What is Electromagnetic Hypersensitivity?
Electromagnetic hypersensitivity (EHS) was recognized by the World Health Organization (WHO) as a growing issue over a decade ago. Although, there is still a debate whether this condition is ďrealĒ or purely psychological. Evidence shows that EHS is definitely real and there are ways to help reduce its effects.
Symptoms of EHS
EHS is characterized by a collection of non-specific symptoms, such as:
- Skin disturbances (redness, tingling and burning sensations)
- Neurological issues (fatigue, difficulty concentrating, dizziness)
- Headaches and nausea
- Chest pain
- Blood pressure changes
- Swollen lymph nodes
- Frequent infections
- Sleep disturbance
- Depression and irritability
- Eye problems (feeling of increased pressure, impaired sight)
- Muscle and joint pain
Someone who suffers from EHS can have one or many of these symptoms. They can range from mild disturbances to being completely debilitating.
What causes EHS?
Individuals affected by EHS feel their symptoms are caused by the electromagnetic fields (EMF) that surround electronic devices, such as televisions, computers and cell phones. They often have an improvement of symptoms when they avoid being near sources of EMF.
Despite this fact, studies have not been able to determine a direct link between EMF exposure and EHS. There appears to be more to the story. Other sensitivities, such as food allergies or multiple chemical sensitivities (MCS), often occur at the same time as EHS.
Kjell Hansson Mild from the National Institute for Working Life in Sweden has done many studies on EHS. He believes a portion of the population is naturally more sensitive to environmental influences.
His research found that exposure to EMF did not appear to directly affect the physiology of those with EHS. But the EHS patients often came into the studies with different heart rates, responsiveness to stimulation, brain electrical activity and other physiological markers compared to people without EHS.
This suggests that people with EHS may already have a biological predisposition to higher environmental sensitivity.
Can you test for EHS?
One of the issues preventing physicians from being able to properly diagnose EHS has been a lack of appropriate tests. In 2014, the Mediators of Inflammation journal published a study that identified a possible way to test for EHS.
The researchers suggested that people with sensitivity-related illnesses, like EHS, may have an impaired ability to detoxify chemicals that have entered the body. They determined measurements of certain biomarkers in blood, such as detoxifying enzymes and antioxidants, which can show if a person has EHS.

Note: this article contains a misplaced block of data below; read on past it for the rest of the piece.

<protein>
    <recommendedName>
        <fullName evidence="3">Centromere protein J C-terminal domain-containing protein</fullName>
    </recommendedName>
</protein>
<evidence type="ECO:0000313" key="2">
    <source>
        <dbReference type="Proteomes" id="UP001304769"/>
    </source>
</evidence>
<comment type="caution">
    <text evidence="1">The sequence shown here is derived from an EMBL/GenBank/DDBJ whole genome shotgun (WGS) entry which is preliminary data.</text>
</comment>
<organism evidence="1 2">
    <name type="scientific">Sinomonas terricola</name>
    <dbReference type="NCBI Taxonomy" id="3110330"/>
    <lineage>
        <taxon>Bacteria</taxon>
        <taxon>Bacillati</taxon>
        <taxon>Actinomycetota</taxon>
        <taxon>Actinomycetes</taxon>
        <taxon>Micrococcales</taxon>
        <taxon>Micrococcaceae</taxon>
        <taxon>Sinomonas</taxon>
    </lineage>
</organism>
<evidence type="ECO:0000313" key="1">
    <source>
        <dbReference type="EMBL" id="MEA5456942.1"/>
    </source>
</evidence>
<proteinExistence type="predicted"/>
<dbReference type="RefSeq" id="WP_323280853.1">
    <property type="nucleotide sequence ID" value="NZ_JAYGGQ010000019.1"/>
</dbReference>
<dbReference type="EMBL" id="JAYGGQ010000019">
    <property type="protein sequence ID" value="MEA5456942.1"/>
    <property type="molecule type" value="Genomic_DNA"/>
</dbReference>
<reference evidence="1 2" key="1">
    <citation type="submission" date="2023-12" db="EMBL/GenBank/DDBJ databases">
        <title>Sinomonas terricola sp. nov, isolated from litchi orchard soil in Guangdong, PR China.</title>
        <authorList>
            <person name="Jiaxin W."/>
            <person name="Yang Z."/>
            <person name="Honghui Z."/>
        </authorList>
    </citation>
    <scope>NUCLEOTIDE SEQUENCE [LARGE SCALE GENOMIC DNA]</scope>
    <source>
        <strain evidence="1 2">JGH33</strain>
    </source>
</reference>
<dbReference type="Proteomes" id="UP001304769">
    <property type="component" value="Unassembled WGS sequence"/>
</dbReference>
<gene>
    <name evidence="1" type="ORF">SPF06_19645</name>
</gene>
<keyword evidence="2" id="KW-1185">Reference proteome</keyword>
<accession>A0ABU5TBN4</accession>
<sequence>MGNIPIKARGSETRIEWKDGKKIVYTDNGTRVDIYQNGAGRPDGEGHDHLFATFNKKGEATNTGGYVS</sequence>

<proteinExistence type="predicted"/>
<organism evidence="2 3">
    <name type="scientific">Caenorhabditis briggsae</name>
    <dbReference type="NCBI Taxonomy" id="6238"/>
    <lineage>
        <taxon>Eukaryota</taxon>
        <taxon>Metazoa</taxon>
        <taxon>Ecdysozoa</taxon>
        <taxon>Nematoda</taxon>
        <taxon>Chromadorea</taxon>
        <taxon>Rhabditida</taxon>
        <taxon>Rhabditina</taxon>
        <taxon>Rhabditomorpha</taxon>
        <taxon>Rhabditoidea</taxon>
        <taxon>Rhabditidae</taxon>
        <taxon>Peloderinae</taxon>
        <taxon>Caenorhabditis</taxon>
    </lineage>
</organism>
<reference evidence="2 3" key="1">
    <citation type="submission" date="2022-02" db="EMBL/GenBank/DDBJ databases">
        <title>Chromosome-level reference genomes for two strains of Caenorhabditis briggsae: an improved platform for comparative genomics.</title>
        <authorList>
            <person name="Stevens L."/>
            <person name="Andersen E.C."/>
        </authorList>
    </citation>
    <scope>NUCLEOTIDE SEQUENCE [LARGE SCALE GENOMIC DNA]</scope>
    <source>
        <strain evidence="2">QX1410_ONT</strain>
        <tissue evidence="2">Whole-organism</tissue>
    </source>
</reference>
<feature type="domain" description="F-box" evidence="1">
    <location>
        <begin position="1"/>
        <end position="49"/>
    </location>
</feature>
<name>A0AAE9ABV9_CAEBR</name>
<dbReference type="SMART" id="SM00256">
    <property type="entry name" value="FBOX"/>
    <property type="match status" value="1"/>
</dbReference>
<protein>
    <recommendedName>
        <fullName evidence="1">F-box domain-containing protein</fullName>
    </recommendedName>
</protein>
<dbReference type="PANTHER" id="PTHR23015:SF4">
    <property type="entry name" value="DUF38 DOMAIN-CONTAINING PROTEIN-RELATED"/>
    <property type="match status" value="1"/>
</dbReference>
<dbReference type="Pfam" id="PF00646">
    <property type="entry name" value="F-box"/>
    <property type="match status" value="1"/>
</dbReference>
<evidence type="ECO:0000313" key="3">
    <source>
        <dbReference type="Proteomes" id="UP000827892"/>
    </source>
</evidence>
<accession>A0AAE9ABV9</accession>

This test is not yet available to the public, but itís an encouraging step towards effectively identifying EHS. It also provides further validation that EHS is a real condition that can be diagnosed and treated.
What can you do to help reduce EHS?
People with EHS typically feel better when they avoid as many electromagnetic fields (EMF) as possible. You can either reduce your exposure to sources of EMF or get rid of them entirely. Common sources of EMF include household appliances, television, lighting, copiers/faxes, computers, electrical panels, electric tools or any wireless devices.
Itís considered especially important to clear any EMF from your bedroom so you can have a good nightís sleep. Unplug any alarm clocks, cordless phones or other electronics. And make sure your cell phone is off for the night.
As the Mediators of Inflammation study suggested, impaired detoxification appears to be associated with EHS. A 2008 study showed that people with EHS had higher levels of persistent organic pollutants (POPs) in their bodies than people without EHS. Higher heavy metal concentrations in the body have also been linked to increased risk of EHS.
Speak to your doctor or naturopath about the possibility of getting chelation therapy or other detoxification treatment.
Certain vitamin and mineral supplements have been shown to help with EHS. For instance, people with EHS can be low in zinc, copper, selenium and magnesium. Your doctor should be able to arrange a trace element test to check your levels. Some have also found that vitamin D and iodine supplements are helpful.
Effective stress management is another important tool. Stress has been shown to worsen symptoms of EHS. Try out different forms of meditation, visualization, music therapy or simply taking a hot bath to relax.
Physical exercise can also be beneficial. People who have increased their activity level, even by a small amount, have noticed good effects. Itís recommended to try low-impact exercise at first, such as yoga, tai chi or walking. If those agree with you, try moving on to different activities and see how you feel.